I use a Thermapen for all my mash temperature readings. The thermometer on the pot is not accurate. Only really useful for indicating stability of a mash temp.
One thing I wanted to note is that in general I was led to believe that squeezing the bag was a no-no as you tend to increase the tannins from the grains when you squeeze the bag...
Excellent article Gavin! Since you do full volume mashing do you find it necessary to make any mash pH adjustments since your mash is thinner than those with more standard liquor to grist ratios?
With the majority of grists I do have to adjust for the increased mash pH owing to the thinner mash. Usually a few ounces of acidulated malt or the equivalent in 88% lactic acid is indicated by Bru'n water. I add little less than the suggested amounts as this gets me closer to the desired mash pH than following the exact amount predicted by the software. pH meter is useful here.
For darker grain bills it is not as much of an issue if one at all. My last brew this weekend was an oatmeal stout. Planned mash pH 5.5. Measured was 5.45 without any acid additions.. The prior brew was a Munich Helles and 5oz of acid malt brought the pH down to a 5.36 (if memory serves). Planned was 5.4
@hockeybrewer - I was where you are about 2 months ago. My very first batch I had a terrible time with temperature control. It was very frustrating trying to maintain an even 153 degrees although in the end, the beer turned out very good. Do yourself a favor and order a roll of Reflectix (?) Insulation from Home Depot and make yourself a 4 layer thick jacket for your brew pot like the one shown in the picture for this article. I also had my wife sew a "Cozy" that I put over my insulated brew pot out of a Harbor Freight padded moving blanket that cost me all of $7. My pot will now hold whatever temperature I heat it to for about 50 minutes with no more than a 1 degree drop.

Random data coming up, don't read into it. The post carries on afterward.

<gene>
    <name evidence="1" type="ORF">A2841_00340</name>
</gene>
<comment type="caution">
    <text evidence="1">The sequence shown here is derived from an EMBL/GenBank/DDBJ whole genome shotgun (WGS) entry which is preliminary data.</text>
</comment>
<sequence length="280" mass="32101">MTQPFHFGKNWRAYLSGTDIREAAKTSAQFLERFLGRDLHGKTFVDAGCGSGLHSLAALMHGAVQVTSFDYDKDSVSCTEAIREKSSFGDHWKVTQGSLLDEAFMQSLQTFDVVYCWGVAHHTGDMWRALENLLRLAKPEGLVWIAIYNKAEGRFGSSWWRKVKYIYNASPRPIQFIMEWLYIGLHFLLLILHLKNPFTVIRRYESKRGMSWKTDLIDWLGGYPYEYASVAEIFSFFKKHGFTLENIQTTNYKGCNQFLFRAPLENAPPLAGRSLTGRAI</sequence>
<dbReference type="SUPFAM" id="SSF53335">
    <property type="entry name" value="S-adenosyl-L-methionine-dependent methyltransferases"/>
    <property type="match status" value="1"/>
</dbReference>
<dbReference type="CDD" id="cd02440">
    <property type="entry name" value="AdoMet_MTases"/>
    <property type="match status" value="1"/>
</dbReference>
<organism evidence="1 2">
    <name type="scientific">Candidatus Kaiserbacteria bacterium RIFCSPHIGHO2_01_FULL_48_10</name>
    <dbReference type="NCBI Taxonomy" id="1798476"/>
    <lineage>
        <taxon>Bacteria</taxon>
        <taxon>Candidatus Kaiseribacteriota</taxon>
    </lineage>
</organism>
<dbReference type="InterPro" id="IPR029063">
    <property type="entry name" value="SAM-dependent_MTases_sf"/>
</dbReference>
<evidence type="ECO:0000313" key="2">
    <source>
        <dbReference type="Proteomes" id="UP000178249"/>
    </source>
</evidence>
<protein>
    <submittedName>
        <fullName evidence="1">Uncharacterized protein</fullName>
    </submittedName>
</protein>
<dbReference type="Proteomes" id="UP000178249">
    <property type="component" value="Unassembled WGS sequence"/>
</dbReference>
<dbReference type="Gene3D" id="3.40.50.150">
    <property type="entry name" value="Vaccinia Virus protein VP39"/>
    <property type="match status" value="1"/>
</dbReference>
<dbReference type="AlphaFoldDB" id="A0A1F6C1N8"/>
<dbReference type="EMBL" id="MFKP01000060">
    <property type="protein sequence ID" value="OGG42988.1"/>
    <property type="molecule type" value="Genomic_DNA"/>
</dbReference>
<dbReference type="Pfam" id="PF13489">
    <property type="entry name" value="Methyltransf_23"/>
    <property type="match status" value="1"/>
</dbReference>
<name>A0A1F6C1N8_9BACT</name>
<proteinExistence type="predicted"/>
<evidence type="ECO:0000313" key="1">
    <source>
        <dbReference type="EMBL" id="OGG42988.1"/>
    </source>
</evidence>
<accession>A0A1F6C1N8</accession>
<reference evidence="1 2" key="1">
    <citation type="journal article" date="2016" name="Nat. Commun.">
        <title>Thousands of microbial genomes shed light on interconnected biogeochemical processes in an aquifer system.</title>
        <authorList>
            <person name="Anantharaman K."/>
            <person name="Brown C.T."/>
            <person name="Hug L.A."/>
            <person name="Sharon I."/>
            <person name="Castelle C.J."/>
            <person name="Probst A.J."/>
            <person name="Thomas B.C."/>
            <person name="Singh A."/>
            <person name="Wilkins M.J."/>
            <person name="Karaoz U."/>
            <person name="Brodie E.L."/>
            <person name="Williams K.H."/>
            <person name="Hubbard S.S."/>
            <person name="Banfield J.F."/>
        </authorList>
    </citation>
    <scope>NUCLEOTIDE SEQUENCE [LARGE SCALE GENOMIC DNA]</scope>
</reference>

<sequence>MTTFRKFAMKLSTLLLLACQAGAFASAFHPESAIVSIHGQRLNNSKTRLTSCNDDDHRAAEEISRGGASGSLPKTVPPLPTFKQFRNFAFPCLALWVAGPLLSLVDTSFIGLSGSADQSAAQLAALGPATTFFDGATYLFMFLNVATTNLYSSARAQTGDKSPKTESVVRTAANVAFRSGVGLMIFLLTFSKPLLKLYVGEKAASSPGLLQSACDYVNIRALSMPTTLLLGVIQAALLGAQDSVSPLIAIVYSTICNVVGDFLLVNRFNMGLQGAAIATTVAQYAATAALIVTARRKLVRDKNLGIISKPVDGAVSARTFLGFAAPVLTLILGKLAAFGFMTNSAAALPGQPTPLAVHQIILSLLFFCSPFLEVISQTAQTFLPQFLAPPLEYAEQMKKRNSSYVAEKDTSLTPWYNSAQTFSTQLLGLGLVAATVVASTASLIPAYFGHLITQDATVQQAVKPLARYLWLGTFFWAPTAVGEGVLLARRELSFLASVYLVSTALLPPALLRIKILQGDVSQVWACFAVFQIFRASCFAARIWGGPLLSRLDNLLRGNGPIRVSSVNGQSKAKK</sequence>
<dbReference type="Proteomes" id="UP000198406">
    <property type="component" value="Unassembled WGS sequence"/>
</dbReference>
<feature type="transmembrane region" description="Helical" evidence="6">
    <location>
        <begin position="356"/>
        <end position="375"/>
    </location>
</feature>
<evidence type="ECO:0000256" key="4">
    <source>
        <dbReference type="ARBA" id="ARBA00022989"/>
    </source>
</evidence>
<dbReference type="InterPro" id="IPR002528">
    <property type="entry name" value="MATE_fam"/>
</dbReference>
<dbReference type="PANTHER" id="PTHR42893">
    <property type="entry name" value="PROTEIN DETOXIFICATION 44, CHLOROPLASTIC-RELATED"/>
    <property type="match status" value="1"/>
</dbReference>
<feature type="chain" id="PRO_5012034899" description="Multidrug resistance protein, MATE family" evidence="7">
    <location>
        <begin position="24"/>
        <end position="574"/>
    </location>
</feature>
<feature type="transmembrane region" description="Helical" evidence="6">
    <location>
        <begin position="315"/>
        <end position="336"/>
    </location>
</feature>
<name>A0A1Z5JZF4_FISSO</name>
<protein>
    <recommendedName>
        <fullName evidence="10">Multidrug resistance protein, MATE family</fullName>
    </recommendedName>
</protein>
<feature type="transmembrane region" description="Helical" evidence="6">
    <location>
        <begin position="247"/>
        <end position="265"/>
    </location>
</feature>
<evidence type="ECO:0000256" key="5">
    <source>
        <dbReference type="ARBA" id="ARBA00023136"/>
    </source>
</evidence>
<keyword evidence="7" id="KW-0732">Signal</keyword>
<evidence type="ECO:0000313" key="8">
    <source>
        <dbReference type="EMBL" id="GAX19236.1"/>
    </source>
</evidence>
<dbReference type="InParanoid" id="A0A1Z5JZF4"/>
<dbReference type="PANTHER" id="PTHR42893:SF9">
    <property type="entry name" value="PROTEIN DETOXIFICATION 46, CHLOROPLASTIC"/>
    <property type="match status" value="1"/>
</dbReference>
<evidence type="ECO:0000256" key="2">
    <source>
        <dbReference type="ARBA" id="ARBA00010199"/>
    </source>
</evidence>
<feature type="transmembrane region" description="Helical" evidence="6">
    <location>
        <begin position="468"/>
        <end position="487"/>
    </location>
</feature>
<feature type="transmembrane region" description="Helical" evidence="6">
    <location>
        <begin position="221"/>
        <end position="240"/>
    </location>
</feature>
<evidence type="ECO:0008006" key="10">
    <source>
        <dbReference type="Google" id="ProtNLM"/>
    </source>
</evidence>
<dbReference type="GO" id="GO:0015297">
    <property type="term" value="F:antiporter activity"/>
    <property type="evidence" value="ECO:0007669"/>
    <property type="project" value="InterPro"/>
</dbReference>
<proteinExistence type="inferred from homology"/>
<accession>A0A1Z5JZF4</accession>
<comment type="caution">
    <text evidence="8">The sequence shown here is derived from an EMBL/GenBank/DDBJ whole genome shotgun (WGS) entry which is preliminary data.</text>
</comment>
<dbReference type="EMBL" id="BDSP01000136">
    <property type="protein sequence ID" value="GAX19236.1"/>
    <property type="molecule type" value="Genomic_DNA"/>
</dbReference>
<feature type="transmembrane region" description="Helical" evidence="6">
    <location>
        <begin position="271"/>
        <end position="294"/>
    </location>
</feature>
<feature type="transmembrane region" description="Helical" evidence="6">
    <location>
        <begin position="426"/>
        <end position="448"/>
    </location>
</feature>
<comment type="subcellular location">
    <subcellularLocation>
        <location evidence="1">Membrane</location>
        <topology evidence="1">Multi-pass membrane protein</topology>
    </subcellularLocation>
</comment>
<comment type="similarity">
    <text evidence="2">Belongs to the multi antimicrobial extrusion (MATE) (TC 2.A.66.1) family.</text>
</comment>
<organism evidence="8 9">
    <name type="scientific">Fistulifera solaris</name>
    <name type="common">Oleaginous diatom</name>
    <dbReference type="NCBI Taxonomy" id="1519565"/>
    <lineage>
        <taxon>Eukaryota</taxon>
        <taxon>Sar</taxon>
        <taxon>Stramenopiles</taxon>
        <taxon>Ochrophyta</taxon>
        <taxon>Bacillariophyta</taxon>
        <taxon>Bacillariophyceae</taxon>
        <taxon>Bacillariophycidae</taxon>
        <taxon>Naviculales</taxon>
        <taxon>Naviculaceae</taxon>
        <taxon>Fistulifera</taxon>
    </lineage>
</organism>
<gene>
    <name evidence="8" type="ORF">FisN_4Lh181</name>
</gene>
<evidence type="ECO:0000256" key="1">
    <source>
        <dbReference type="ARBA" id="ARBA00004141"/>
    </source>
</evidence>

I see your chiller/pump setup. I had mine like that and didn't love it, but then a friend showed me this thread and I would 100% suggest it as a great build:
Thanks for that. A really cool build. My chiller just sits in two holes in the wood. I like the easy assembly and disassembly for cleaning. A sleeker design (mine has none) would definitely be a good idea. Thanks again for the pointer.
I always thought you didn't want to squeeze any grain bags. At least this is what I thought when I do partial mash. Have I been mistaken all this time?
@ImNewToBrew Squeezing is theorized by some to release tannins if done when the wort is above 170F and the pH above a certain threshold. I squeeze the bag to extract the sweet-wort. this process seems to work well with out adverse effects on flavor that I am able to discern. The grains are never above these temperature or pH thresholds with my method as outlined. Someone more skilled as a taster may be able detect something however.
Wonderful article Gav, superbly done. The only suggestion I'd make is to shout yourself some thicker gloves for the squeeze!